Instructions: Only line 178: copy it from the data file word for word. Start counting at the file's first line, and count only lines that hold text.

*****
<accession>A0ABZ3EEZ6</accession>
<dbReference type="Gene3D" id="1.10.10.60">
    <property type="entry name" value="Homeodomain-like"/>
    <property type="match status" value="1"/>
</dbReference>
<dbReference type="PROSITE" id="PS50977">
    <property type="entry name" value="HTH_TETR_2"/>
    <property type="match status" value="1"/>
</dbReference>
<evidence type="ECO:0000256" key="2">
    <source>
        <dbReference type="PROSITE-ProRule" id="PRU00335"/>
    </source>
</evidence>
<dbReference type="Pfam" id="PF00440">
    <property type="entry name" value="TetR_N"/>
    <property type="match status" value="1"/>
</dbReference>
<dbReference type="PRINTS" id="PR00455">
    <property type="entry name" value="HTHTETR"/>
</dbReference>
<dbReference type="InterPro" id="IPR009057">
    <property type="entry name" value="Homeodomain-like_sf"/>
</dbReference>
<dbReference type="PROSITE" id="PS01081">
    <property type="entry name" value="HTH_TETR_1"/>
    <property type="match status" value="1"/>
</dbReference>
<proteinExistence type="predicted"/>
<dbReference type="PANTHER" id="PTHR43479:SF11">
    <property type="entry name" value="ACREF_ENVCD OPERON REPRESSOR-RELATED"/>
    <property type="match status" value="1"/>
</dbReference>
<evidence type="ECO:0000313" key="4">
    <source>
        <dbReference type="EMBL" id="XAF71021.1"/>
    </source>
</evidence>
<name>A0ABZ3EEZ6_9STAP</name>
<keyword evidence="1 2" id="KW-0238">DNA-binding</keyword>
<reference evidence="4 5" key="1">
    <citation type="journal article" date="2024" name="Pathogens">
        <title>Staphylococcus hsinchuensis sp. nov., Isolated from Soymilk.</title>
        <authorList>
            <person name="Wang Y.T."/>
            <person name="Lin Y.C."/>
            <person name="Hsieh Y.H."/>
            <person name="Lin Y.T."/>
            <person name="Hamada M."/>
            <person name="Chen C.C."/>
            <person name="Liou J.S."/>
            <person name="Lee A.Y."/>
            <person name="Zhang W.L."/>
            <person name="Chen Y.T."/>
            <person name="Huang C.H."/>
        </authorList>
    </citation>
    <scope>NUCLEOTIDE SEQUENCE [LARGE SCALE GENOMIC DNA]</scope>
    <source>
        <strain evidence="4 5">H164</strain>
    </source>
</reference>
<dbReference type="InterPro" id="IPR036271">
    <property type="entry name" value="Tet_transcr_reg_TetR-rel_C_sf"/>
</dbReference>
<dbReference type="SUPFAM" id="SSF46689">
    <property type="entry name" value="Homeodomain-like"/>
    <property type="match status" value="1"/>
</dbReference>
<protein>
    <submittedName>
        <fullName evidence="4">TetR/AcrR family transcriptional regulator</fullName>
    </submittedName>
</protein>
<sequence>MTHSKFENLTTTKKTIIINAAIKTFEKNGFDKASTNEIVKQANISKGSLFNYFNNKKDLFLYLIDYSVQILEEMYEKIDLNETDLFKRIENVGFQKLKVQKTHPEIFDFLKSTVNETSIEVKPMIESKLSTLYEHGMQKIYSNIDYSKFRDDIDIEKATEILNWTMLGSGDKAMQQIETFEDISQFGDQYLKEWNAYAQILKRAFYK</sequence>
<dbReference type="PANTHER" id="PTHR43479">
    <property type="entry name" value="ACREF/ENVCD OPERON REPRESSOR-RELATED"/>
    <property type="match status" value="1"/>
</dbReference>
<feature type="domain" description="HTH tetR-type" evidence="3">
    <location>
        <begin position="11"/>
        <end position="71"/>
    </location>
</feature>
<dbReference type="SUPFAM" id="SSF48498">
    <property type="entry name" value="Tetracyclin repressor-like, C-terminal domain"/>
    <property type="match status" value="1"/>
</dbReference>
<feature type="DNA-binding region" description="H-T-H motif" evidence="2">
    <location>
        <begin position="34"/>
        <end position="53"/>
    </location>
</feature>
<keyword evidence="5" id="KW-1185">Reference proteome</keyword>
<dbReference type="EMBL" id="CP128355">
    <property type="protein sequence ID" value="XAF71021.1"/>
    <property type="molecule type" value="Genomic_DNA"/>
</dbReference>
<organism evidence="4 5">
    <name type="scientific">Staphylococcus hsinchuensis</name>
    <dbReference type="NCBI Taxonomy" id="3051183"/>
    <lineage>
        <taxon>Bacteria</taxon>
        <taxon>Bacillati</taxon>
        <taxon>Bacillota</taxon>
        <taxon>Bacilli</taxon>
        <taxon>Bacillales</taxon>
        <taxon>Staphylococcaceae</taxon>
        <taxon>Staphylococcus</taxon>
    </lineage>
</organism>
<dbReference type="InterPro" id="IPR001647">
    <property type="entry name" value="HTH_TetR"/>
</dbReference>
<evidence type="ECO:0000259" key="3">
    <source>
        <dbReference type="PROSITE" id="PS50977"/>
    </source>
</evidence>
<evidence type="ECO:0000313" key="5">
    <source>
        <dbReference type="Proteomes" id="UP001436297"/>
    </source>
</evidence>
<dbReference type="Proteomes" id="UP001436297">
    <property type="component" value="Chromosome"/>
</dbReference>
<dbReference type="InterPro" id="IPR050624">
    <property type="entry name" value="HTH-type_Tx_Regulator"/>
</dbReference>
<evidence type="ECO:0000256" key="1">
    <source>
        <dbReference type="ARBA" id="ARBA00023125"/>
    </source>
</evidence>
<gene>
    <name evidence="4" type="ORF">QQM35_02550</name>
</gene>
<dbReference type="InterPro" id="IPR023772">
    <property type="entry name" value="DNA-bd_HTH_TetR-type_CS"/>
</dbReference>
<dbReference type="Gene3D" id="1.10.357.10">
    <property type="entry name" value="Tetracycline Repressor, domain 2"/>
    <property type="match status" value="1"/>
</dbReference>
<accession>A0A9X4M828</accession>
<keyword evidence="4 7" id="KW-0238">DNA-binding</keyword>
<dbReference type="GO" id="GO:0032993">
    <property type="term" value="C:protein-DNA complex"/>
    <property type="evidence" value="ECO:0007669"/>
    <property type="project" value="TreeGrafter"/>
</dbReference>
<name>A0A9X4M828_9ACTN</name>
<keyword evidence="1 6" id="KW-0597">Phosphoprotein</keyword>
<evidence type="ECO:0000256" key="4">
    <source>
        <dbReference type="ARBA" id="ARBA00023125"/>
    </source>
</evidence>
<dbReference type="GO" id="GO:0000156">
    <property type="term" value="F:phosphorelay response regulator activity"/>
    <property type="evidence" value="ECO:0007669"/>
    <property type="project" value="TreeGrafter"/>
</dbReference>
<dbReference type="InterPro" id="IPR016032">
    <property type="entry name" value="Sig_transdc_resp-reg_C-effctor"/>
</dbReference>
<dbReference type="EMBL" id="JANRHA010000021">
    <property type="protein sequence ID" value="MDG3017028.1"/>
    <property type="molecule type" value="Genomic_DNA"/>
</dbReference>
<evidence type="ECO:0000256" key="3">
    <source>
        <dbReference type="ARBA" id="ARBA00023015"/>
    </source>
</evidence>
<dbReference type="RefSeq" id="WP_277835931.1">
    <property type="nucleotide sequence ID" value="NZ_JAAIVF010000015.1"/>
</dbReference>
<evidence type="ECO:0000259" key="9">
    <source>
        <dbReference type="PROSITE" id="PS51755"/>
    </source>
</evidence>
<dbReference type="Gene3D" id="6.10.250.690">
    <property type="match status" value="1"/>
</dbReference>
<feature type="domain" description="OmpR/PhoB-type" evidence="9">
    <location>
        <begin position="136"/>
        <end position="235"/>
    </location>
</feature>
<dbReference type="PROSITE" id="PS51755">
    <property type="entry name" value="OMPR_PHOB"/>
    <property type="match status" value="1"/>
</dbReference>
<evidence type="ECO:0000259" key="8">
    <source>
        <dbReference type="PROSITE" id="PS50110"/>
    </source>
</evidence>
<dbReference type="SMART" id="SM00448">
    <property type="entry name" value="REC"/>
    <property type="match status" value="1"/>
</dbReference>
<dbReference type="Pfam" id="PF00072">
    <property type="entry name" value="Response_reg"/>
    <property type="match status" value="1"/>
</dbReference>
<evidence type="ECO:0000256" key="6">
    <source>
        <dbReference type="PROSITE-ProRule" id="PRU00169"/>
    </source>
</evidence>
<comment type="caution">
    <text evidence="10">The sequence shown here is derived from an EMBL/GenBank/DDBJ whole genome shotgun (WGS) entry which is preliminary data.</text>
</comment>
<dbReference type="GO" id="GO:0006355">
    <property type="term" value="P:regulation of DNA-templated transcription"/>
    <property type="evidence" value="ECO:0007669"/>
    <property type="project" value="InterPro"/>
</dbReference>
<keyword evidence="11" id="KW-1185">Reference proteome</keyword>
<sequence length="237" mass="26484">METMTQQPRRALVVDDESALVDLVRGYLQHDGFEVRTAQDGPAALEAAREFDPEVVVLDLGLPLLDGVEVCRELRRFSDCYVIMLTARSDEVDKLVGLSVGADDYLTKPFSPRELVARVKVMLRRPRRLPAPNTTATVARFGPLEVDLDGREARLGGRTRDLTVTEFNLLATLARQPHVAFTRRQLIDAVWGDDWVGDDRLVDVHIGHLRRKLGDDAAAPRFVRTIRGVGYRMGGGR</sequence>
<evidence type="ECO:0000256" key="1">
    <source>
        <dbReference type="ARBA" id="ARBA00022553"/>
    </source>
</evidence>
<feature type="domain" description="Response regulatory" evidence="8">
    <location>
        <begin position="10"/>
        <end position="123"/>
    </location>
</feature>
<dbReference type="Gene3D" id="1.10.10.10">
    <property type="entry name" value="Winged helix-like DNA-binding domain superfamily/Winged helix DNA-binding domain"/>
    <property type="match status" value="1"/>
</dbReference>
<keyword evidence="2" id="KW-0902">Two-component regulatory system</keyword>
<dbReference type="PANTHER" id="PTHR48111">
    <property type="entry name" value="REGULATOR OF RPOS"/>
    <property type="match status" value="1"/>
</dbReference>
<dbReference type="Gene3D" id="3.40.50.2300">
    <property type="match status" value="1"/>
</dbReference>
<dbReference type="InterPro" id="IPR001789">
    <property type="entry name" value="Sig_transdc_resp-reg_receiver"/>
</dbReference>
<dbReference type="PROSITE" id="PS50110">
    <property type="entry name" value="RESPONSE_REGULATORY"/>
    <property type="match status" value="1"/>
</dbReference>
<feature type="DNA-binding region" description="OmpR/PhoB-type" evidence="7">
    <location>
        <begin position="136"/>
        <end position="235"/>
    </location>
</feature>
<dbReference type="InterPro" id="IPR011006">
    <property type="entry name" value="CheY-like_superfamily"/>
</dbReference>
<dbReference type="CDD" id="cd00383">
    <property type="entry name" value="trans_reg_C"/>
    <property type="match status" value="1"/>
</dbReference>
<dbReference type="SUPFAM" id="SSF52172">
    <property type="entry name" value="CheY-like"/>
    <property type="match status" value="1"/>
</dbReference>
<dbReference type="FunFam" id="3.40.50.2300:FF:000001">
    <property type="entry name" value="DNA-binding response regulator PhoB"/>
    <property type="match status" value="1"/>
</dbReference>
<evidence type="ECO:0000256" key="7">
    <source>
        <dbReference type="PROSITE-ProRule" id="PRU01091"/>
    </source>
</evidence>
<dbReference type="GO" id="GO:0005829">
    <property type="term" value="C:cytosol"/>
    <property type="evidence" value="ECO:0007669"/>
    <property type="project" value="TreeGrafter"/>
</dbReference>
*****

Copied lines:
</evidence>